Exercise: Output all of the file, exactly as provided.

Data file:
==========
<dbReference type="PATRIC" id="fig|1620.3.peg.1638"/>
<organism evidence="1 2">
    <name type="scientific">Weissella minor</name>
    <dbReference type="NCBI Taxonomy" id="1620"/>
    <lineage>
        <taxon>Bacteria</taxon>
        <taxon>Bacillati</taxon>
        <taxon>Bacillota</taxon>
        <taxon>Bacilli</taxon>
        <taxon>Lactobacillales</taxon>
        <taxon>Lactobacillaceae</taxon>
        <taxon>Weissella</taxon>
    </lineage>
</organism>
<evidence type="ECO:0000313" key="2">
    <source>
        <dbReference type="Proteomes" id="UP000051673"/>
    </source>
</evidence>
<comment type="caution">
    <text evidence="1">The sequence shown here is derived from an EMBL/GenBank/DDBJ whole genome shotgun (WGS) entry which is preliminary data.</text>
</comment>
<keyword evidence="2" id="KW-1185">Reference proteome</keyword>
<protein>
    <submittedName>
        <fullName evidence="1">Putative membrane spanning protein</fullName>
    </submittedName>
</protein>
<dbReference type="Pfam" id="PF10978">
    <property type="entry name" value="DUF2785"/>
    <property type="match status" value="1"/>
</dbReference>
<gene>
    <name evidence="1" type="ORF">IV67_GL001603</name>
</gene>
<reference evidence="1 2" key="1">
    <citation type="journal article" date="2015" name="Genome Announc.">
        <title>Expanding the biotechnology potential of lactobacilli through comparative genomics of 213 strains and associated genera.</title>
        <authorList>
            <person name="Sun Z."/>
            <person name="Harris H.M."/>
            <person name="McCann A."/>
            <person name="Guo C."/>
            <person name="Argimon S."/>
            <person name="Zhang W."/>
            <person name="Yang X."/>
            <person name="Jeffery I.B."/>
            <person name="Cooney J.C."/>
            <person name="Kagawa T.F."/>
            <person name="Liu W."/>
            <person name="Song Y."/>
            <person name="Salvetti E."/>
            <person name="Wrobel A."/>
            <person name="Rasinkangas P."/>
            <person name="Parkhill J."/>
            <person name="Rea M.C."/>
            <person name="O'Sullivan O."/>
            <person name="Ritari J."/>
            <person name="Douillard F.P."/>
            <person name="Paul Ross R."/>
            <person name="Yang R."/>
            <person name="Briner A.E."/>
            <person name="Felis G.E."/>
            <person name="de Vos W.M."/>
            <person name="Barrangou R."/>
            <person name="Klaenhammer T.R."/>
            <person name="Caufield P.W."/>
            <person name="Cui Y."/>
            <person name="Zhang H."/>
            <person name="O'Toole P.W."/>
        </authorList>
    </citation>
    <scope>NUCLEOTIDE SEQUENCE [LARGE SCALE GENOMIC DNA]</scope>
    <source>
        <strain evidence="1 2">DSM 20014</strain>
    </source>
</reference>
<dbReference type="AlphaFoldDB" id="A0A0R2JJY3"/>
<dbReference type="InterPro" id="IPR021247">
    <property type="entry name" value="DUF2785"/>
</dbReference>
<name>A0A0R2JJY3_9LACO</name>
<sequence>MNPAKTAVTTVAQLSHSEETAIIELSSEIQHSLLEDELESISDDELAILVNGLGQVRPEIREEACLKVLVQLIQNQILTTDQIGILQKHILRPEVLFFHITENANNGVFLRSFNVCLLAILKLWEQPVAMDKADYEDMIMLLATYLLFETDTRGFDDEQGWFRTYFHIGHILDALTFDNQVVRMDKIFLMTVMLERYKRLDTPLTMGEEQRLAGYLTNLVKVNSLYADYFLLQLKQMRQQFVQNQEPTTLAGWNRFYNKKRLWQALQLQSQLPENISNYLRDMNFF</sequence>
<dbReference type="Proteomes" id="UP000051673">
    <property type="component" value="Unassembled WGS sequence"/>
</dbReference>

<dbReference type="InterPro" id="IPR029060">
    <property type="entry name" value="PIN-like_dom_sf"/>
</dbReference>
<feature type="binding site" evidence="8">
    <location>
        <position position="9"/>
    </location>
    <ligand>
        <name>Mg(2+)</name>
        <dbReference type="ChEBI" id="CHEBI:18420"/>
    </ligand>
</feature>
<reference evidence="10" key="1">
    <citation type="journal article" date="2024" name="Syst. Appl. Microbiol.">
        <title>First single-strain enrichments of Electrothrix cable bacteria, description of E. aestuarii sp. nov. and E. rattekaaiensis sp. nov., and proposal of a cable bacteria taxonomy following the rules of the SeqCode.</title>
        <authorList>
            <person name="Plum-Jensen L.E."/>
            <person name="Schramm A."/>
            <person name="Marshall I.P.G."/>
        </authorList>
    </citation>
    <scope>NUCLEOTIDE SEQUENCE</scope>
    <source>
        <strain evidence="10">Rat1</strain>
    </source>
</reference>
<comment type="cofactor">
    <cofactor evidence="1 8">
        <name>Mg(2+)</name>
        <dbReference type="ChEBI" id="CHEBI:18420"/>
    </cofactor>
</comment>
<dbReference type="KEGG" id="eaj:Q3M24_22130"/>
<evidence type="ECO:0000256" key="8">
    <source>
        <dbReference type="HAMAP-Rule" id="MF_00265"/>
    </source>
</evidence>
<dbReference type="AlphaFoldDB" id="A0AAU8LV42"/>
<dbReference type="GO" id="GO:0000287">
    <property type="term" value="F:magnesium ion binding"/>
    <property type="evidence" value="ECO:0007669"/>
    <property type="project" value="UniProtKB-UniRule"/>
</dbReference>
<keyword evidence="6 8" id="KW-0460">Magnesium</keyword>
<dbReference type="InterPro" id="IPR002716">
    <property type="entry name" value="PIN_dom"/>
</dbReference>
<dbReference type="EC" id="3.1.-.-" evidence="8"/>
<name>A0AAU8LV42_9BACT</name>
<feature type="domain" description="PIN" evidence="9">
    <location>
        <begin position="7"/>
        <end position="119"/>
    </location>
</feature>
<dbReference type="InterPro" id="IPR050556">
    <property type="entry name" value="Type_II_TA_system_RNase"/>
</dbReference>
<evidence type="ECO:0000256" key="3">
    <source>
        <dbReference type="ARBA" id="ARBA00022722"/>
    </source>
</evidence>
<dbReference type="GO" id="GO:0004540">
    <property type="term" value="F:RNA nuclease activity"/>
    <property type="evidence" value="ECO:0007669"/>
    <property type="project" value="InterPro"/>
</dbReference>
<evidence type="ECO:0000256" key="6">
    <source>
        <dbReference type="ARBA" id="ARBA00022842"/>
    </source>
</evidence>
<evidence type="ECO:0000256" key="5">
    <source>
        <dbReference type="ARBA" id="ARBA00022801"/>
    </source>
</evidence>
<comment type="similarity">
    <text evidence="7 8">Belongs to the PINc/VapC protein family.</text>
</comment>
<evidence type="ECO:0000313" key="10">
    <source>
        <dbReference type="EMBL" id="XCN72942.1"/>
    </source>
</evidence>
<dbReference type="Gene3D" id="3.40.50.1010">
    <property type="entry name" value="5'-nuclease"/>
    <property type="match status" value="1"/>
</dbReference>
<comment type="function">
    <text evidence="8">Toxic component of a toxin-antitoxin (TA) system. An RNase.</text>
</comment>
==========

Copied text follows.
<dbReference type="PATRIC" id="fig|1620.3.peg.1638"/>
<organism evidence="1 2">
    <name type="scientific">Weissella minor</name>
    <dbReference type="NCBI Taxonomy" id="1620"/>
    <lineage>
        <taxon>Bacteria</taxon>
        <taxon>Bacillati</taxon>
        <taxon>Bacillota</taxon>
        <taxon>Bacilli</taxon>
        <taxon>Lactobacillales</taxon>
        <taxon>Lactobacillaceae</taxon>
        <taxon>Weissella</taxon>
    </lineage>
</organism>
<evidence type="ECO:0000313" key="2">
    <source>
        <dbReference type="Proteomes" id="UP000051673"/>
    </source>
</evidence>
<comment type="caution">
    <text evidence="1">The sequence shown here is derived from an EMBL/GenBank/DDBJ whole genome shotgun (WGS) entry which is preliminary data.</text>
</comment>
<keyword evidence="2" id="KW-1185">Reference proteome</keyword>
<protein>
    <submittedName>
        <fullName evidence="1">Putative membrane spanning protein</fullName>
    </submittedName>
</protein>
<dbReference type="Pfam" id="PF10978">
    <property type="entry name" value="DUF2785"/>
    <property type="match status" value="1"/>
</dbReference>
<gene>
    <name evidence="1" type="ORF">IV67_GL001603</name>
</gene>
<reference evidence="1 2" key="1">
    <citation type="journal article" date="2015" name="Genome Announc.">
        <title>Expanding the biotechnology potential of lactobacilli through comparative genomics of 213 strains and associated genera.</title>
        <authorList>
            <person name="Sun Z."/>
            <person name="Harris H.M."/>
            <person name="McCann A."/>
            <person name="Guo C."/>
            <person name="Argimon S."/>
            <person name="Zhang W."/>
            <person name="Yang X."/>
            <person name="Jeffery I.B."/>
            <person name="Cooney J.C."/>
            <person name="Kagawa T.F."/>
            <person name="Liu W."/>
            <person name="Song Y."/>
            <person name="Salvetti E."/>
            <person name="Wrobel A."/>
            <person name="Rasinkangas P."/>
            <person name="Parkhill J."/>
            <person name="Rea M.C."/>
            <person name="O'Sullivan O."/>
            <person name="Ritari J."/>
            <person name="Douillard F.P."/>
            <person name="Paul Ross R."/>
            <person name="Yang R."/>
            <person name="Briner A.E."/>
            <person name="Felis G.E."/>
            <person name="de Vos W.M."/>
            <person name="Barrangou R."/>
            <person name="Klaenhammer T.R."/>
            <person name="Caufield P.W."/>
            <person name="Cui Y."/>
            <person name="Zhang H."/>
            <person name="O'Toole P.W."/>
        </authorList>
    </citation>
    <scope>NUCLEOTIDE SEQUENCE [LARGE SCALE GENOMIC DNA]</scope>
    <source>
        <strain evidence="1 2">DSM 20014</strain>
    </source>
</reference>
<dbReference type="AlphaFoldDB" id="A0A0R2JJY3"/>
<dbReference type="InterPro" id="IPR021247">
    <property type="entry name" value="DUF2785"/>
</dbReference>
<name>A0A0R2JJY3_9LACO</name>
<sequence>MNPAKTAVTTVAQLSHSEETAIIELSSEIQHSLLEDELESISDDELAILVNGLGQVRPEIREEACLKVLVQLIQNQILTTDQIGILQKHILRPEVLFFHITENANNGVFLRSFNVCLLAILKLWEQPVAMDKADYEDMIMLLATYLLFETDTRGFDDEQGWFRTYFHIGHILDALTFDNQVVRMDKIFLMTVMLERYKRLDTPLTMGEEQRLAGYLTNLVKVNSLYADYFLLQLKQMRQQFVQNQEPTTLAGWNRFYNKKRLWQALQLQSQLPENISNYLRDMNFF</sequence>
<dbReference type="Proteomes" id="UP000051673">
    <property type="component" value="Unassembled WGS sequence"/>
</dbReference>

<dbReference type="InterPro" id="IPR029060">
    <property type="entry name" value="PIN-like_dom_sf"/>
</dbReference>
<feature type="binding site" evidence="8">
    <location>
        <position position="9"/>
    </location>
    <ligand>
        <name>Mg(2+)</name>
        <dbReference type="ChEBI" id="CHEBI:18420"/>
    </ligand>
</feature>
<reference evidence="10" key="1">
    <citation type="journal article" date="2024" name="Syst. Appl. Microbiol.">
        <title>First single-strain enrichments of Electrothrix cable bacteria, description of E. aestuarii sp. nov. and E. rattekaaiensis sp. nov., and proposal of a cable bacteria taxonomy following the rules of the SeqCode.</title>
        <authorList>
            <person name="Plum-Jensen L.E."/>
            <person name="Schramm A."/>
            <person name="Marshall I.P.G."/>
        </authorList>
    </citation>
    <scope>NUCLEOTIDE SEQUENCE</scope>
    <source>
        <strain evidence="10">Rat1</strain>
    </source>
</reference>
<comment type="cofactor">
    <cofactor evidence="1 8">
        <name>Mg(2+)</name>
        <dbReference type="ChEBI" id="CHEBI:18420"/>
    </cofactor>
</comment>
<dbReference type="KEGG" id="eaj:Q3M24_22130"/>
<evidence type="ECO:0000256" key="8">
    <source>
        <dbReference type="HAMAP-Rule" id="MF_00265"/>
    </source>
</evidence>
<dbReference type="AlphaFoldDB" id="A0AAU8LV42"/>
<dbReference type="GO" id="GO:0000287">
    <property type="term" value="F:magnesium ion binding"/>
    <property type="evidence" value="ECO:0007669"/>
    <property type="project" value="UniProtKB-UniRule"/>
</dbReference>
<keyword evidence="6 8" id="KW-0460">Magnesium</keyword>
<dbReference type="InterPro" id="IPR002716">
    <property type="entry name" value="PIN_dom"/>
</dbReference>
<dbReference type="EC" id="3.1.-.-" evidence="8"/>
<name>A0AAU8LV42_9BACT</name>
<feature type="domain" description="PIN" evidence="9">
    <location>
        <begin position="7"/>
        <end position="119"/>
    </location>
</feature>
<dbReference type="InterPro" id="IPR050556">
    <property type="entry name" value="Type_II_TA_system_RNase"/>
</dbReference>
<evidence type="ECO:0000256" key="3">
    <source>
        <dbReference type="ARBA" id="ARBA00022722"/>
    </source>
</evidence>
<dbReference type="GO" id="GO:0004540">
    <property type="term" value="F:RNA nuclease activity"/>
    <property type="evidence" value="ECO:0007669"/>
    <property type="project" value="InterPro"/>
</dbReference>
<evidence type="ECO:0000256" key="6">
    <source>
        <dbReference type="ARBA" id="ARBA00022842"/>
    </source>
</evidence>
<evidence type="ECO:0000256" key="5">
    <source>
        <dbReference type="ARBA" id="ARBA00022801"/>
    </source>
</evidence>
<comment type="similarity">
    <text evidence="7 8">Belongs to the PINc/VapC protein family.</text>
</comment>
<evidence type="ECO:0000313" key="10">
    <source>
        <dbReference type="EMBL" id="XCN72942.1"/>
    </source>
</evidence>
<dbReference type="Gene3D" id="3.40.50.1010">
    <property type="entry name" value="5'-nuclease"/>
    <property type="match status" value="1"/>
</dbReference>
<comment type="function">
    <text evidence="8">Toxic component of a toxin-antitoxin (TA) system. An RNase.</text>
</comment>